“Here we are, and we’re still having issues with some businesses as it relates to failure to pay their taxes,” Edge said. “So, the ordinance is being introduced now so that we can make that process reduce the amount of time that businesses are allowed to operate in violation of city code.”

Edge said the Finance Department never wants to close a business. However, taxes must be paid, she said. 

LaTrice Mose, revenue manager for the city of Auburn, explained the current process for dealing with businesses in violation. 

There is a delinquent list held by the city that is thoroughly analyzed to make sure all businesses on that list actually need to be on the list, Mose said. 

Then a notice is sent to the businesses, a notice of delinquency, which she said is similar to a reminder. 

“A majority of our issues are resolved with that initial notice,” she said. 

If the issues are still not resolved, then the staff further looks at the list to make sure that the businesses are open, addresses are correct, etc., Mose said. A second notice is then sent. 

Personal contact is made if businesses remain delinquent — meaning in-person visits if necessary.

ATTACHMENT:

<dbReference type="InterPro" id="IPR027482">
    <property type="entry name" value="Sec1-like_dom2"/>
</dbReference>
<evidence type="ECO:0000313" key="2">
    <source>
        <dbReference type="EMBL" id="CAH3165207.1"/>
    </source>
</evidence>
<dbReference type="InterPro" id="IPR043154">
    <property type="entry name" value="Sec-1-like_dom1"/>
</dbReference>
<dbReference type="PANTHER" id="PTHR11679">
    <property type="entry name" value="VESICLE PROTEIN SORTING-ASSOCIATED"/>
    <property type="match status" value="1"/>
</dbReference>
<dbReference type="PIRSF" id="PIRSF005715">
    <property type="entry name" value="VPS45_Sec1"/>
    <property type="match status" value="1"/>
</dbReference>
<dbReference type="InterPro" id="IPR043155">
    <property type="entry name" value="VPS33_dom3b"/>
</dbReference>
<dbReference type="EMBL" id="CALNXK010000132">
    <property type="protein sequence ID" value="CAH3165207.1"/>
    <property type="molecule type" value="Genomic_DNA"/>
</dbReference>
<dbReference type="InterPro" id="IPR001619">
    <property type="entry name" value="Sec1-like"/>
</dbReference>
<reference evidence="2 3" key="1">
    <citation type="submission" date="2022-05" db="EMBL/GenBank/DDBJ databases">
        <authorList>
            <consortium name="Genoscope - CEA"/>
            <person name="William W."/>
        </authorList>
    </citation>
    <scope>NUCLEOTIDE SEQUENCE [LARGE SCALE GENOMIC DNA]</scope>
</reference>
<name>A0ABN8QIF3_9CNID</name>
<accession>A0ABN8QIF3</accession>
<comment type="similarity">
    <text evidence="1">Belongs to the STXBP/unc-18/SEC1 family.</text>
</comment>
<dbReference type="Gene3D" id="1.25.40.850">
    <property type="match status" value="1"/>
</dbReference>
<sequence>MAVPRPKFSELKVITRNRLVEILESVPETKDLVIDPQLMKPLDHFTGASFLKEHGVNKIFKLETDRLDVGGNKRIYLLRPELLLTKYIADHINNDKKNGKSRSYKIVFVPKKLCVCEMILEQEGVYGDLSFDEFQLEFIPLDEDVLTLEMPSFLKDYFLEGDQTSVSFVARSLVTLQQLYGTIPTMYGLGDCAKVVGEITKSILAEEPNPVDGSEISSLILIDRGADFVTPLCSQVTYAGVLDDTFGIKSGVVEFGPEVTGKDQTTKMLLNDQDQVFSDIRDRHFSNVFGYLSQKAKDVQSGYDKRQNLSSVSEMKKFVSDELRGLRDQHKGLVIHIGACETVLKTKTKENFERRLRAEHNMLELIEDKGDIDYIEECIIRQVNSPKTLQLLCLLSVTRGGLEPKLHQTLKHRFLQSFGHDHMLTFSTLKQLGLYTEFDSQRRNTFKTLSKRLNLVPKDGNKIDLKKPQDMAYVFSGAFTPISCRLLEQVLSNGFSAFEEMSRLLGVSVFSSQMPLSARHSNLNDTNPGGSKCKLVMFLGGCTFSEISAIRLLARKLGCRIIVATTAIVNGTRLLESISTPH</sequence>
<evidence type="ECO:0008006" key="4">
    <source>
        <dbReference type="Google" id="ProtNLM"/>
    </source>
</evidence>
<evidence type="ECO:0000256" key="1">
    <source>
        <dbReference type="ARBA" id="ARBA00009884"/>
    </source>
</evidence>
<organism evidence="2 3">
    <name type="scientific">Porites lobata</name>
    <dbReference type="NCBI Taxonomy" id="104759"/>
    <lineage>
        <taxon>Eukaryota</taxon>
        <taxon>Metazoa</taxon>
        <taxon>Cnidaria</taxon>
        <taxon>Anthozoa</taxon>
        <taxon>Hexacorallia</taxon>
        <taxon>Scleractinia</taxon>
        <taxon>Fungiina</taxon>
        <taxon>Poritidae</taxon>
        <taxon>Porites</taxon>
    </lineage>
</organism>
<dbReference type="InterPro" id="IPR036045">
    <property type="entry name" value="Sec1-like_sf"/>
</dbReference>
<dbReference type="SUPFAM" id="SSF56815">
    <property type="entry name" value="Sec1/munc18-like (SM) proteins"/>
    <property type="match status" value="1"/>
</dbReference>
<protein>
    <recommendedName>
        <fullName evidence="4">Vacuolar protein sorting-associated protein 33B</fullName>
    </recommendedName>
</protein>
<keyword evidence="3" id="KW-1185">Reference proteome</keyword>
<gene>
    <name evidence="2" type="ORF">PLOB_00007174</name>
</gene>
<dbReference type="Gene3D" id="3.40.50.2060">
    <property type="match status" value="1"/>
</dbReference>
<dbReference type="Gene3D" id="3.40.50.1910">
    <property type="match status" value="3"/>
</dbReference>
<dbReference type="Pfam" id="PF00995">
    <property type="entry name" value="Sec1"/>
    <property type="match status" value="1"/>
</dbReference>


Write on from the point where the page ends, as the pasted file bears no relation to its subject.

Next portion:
If the issues remain unresolved, businesses are brought to municipal court, Mose said. 

“Now they have to explain to the judge why they’re delinquent,” she said.

Auburn Mayor Ron Anders asked how long this process may take, which Mose said may be three months from noting a business is delinquent to the court process. 

Sometimes it can take another five months or so after that, due to leniency from a judge, payment plans, etc. 

If necessary, the department can ask the council to seek an injunction to close the business or find another way to receive the taxes. 

The change would essentially put the power in the council’s hands. Rather than appear before the council for permission to take the business to court with an injunction, the council could rule to close the business, or offer more time or a payment plan.